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January 4, 2014

Floods in Lop Buri

January 4, 2014 | By | No Comments

22nd October, 2010 (Sorry for the limited amount of photos but in a flood area its difficult to keep cameras dry especially when you are doing rescue work)

Friday Morning the Bangkok Free Ambulance and Team Thonglor (Ruamkatanyu) set out to Lop Buri to help out in a flood stricken area that had received little attention. One of our rescue friends’ family was living there and his grandfather was also very sick and stuck in his house. With little money, we had to all chip in together to come up with the petrol costs for the trip. We borrowed a boat and engine from a generous/nameless friend and began our journey.

When we arrived at Lop Buri we were quickly aware of the scale of the floods by the amount of alternate routes we had to take to get around flood stricken roads. When we finally arrived at Lop Buri city there were already many volunteers working there from various foundations but with little success since the water was so swift it was hard to be able to conduct successful and safe rescues. That very morning a rescue attempt went awry as a boat full of Poh Teck Tung rescue workers capsized and they themselves had to be rescued.

We left the 2 orange plastic donated boats and preceded on to the village that our friends family had told us about. Strangely enough that morning the ‘Daily News” had also been there to investigate the devastation and so by Friday it was news all over Thailand that this area had been hit hard and needed help. Luckily we were already there and ready to start helping out where we could.

We set up tents on the main road which was the only place left dry and prepared our boat for work. We liaised with the local government rescue services who were coordinating volunteers work. Within an hour we had our first job which was to rescue an overturned boat. Unfortunately it took us 30 minutes to get the engine started due to it being old and unused for so long! Luckily the people had found a tree to cling to and so were able to keep themselves safe until we arrived to help them.

Later that day we made trips inside the village area were amazingly people had adapted quickly to the flood waters and went about their business in canoes, helping their neighbours and doing what they could to make life bearable. One villager told me that their village flooded almost yearly now but this was the worst he had seen for the last 30 years. The temple, as always, became a communal area for the village and food from the mainland was first transported here and then distributed out among the village from here by the village elders.

There was no running water or electricity, drains and sewers had erupted, and the stagnant areas smelled incredibly bad. Snakes were abundant, as well as hordes of mosquitoes. It was a nightmare trying to sleep at night on the boiling asphalt road with mosquitoes and snakes everywhere you turned. I thought I could not sleep this first night but finally I fell off to sleep in the coolness of the early morning. We were awaken at 5am by a large cobra trying to get into someone’s tent but after the commotion subsided we were treated to a magnificent sunrise. It was kind of surreal to see this beautiful sight hanging over such misery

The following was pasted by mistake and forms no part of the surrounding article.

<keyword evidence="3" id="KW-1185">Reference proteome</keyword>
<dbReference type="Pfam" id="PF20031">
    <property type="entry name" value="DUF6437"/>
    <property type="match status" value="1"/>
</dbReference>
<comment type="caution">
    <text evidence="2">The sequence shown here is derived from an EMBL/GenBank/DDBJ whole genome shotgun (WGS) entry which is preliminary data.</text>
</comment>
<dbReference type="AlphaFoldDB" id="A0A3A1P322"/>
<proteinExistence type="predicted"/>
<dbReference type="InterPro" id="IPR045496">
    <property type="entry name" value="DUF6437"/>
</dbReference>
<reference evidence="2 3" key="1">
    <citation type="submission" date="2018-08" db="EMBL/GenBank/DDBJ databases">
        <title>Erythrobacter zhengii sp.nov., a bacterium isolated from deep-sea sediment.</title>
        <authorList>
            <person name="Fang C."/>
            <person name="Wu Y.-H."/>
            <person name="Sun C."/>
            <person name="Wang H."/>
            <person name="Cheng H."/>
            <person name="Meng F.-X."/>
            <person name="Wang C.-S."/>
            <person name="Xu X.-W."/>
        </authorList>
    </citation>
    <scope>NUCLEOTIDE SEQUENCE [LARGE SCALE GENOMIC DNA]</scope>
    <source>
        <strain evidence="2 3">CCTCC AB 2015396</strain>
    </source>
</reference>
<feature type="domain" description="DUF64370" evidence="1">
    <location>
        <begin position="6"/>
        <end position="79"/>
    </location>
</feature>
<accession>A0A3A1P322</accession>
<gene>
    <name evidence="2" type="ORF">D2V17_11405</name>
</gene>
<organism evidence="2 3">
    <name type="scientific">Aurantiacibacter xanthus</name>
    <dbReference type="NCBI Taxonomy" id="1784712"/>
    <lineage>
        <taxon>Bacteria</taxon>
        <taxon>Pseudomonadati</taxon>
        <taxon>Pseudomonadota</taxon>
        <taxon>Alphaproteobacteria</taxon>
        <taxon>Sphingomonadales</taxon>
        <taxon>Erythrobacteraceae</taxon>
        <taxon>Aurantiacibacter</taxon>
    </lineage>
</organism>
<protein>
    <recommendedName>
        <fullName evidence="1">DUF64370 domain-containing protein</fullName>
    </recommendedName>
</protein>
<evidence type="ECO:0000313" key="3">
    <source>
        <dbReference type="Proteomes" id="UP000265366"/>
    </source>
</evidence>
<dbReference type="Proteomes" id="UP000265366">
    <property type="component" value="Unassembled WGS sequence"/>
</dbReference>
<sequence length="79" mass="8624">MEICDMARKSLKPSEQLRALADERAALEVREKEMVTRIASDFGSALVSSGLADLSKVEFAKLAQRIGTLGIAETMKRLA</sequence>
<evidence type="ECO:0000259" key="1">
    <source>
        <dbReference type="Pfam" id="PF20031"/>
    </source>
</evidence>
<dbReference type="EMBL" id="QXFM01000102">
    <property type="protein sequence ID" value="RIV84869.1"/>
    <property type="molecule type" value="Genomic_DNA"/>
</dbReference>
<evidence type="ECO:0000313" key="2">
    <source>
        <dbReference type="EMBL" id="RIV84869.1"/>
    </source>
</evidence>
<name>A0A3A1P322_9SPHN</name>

The second day was time for our first dead body that had been found by villagers. An old man of about 70 years of age. We wrapped him in our traditional white cloth and then placed him on our boat for the journey to the temple. Normally we wait for the police but they gave us the go ahead by phone since it was too difficult for them to make their way to where we were. We took the body to the temple as the family wished and left it there. I wondered how long it would remain there since the crematorium was flooded too.

The rest of our time was used in helping with relief supplies, tending to the sick or injured, and helping out wherever we could. Sunday was to see a plethora of people coming to bori-jak (donate) things for the people of these devastated villages: food and household items where everywhere and there were literally queues of cars with things to donate. It was nice to see but I couldn’t help thinking that the people of these villages would continue to suffer in many ways long after the generous people had gone home. Would the government ever be able to control the endless floods Thailand endures year after year. My heart wished it so but my experience in Thailand over the last 10 years told me otherwise.

Late Sunday night we returned to Bangkok since everyone had to go to work the next day. This month we will have to take turns working in our ambulances since we have little money for petrol to have more than one vehicle on the road at a time. This is the life for the rescue volunteers of Thailand, unsung heroes, misunderstood and sometimes belittled, but for me they are true altruists who would give their last satang for another.

All in all it was a successful and worthwhile trip.

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